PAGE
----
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08/24/09 12:40 AM ET

Feldman, Rangers blank Rays in finale

Hurler fans 11, wins ninth on road to help avoid sweep

ST. PETERSBURG -- Scott Feldman was 112 pitches into the best start of his young career, but he was against the ropes in the seventh inning with Rays pinch-hitter Willy Aybar representing the tying run at the plate.

With two runners on and two outs in a three-run game Sunday, Aybar hit a comebacker that glanced off the tip of Feldman's glove. The Rangers right-hander spun backward off the mound, scrambled and fired off-balance to first base to end the inning and put his seven shutout innings in the books.

"I made a pretty routine play into something that ended up looking pretty hard," Feldman said smiling. "I should've just probably caught it."

It was a breathless finale to a fantastic day for Feldman, who struck out a career-high 11 and allowed four hits to lead Texas past Tampa Bay, 4-0, in front of 29,101 at Tropicana Field. The Rangers avoided a sweep at the hands of the Rays, the team directly in their rearview mirror in the American League Wild Card standings.

Feldman's gem earned him his ninth road win this season -- one behind New York's CC Sabathia for tops in the American League -- and snapped a streak of six straight starts in which a Texas pitcher failed to get through six innings.

"We needed a well-pitched game," Rangers manager Ron Washington said. "We shut out a pretty good team today. It just goes to show the resiliency in that clubhouse."

The win adds a morale boost for a team still squarely in the hunt for a postseason appearance, and the Rangers head into a series against the Yankees on Tuesday in New York with a refreshed outlook. Despite losing four of its past six, Texas sits 1 1/2 games behind Boston -- pending the Red Sox's game with the Yankees on Sunday night -- and two games ahead of Tampa Bay in the AL Wild Card standings.

And after dropping two straight to Tampa Bay, including Saturday night's game in extra innings, a bounceback win was especially important for the Rangers.

"We needed a starter to go out there, even if we have the day off tomorrow, it was nice to give our bullpen a rest," Rangers third baseman Michael Young said. "[Rays starter David] Price was throwing the ball really well, and Feldy kept us right there. It was huge. We definitely needed that."

Young's two-run single in the third inning put Texas on the board early against Price, who allowed only three hits and three runs in seven innings. Young finished the series 7-for-12 with five RBIs.

"He's been doing that all year," Washington said. "Michael's a pro, and the deeper we go into the season, the better he gets. That's why they call him a baseball professional, because that's exactly what he is. He grinds it every day."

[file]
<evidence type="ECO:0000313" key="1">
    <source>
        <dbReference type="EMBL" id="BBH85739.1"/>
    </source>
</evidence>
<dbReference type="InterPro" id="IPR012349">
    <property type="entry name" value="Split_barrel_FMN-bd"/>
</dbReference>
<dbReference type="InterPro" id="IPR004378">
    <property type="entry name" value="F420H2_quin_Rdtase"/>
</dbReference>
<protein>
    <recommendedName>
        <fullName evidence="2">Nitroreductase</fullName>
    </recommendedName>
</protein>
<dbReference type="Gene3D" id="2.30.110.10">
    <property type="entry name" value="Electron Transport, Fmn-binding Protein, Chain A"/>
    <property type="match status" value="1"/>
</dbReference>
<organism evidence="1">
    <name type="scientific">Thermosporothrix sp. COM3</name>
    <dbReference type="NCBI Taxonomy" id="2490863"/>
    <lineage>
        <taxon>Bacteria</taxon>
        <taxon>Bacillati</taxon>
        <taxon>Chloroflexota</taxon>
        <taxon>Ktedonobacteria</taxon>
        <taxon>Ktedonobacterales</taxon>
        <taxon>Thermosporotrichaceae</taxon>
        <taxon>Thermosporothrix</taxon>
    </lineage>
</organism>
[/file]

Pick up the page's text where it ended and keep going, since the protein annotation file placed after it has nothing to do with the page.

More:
The true story was Feldman, though, who improved to 13-4 on the season and lowered his ERA to 3.87 with the scoreless outing. His 11 strikeouts were the most by a Rangers pitcher since Matt Perisho fanned 12 on Oct. 3, 1999.

"I just mixed my pitches and I had good command," Feldman said. "I think that helped."

Feldman's final strikeout -- on an inside fastball to B.J. Upton in the seventh -- was quintessential of the command of his cutter he possessed all game.

"I was on second base, and I saw a pitch that he made to B.J.," Rays first baseman Carlos Pena said. "I was like, 'Wow.' I thought to myself, 'That's unhittable right there.'"

As for why such disparity exists between his home and road records, neither Feldman nor Washington could offer much explanation. In 11 road starts, Feldman is 9-1 with a 2.90 ERA away from home this season, and he has won five straight road starts.

"I don't do anything different," Feldman said. "I don't know. I don't know why I have such a different line on the road than at home."

The outcome could've been different without Feldman's ugly but effective play on the comebacker by Aybar, which ended one of Tampa Bay's only true rallies on the day and demonstrated Feldman's determination to finish off what he started.

"That was the one inning we definitely needed him to get through," Washington said. "He did -- he had to make a great play -- but he did it. That's the type of thing that get you to the back of the ballgame."

It was also the type of performance that Texas desperately needed -- a resounding reaffirmation of the Rangers' starting pitching capabilities that have caught most of the league off guard. In the previous six games, Texas' ERA was 4.92, far above its season numbers, and the rotation's ineffectiveness had been putting extra strain on the bullpen.

With one gem on Sunday, Feldman put a stop to those issues and revived the Rangers' morale as they plug along on this crucial road trip.

"We needed the win," Washington said. "I thought we got a slow start the first day. Last night we played and left our hearts out there. Those guys showed that each day they take it as they come out there."

Zach Schonbrun is an associate reporter for MLB.com. This story was not subject to the approval of Major League Baseball or its clubs.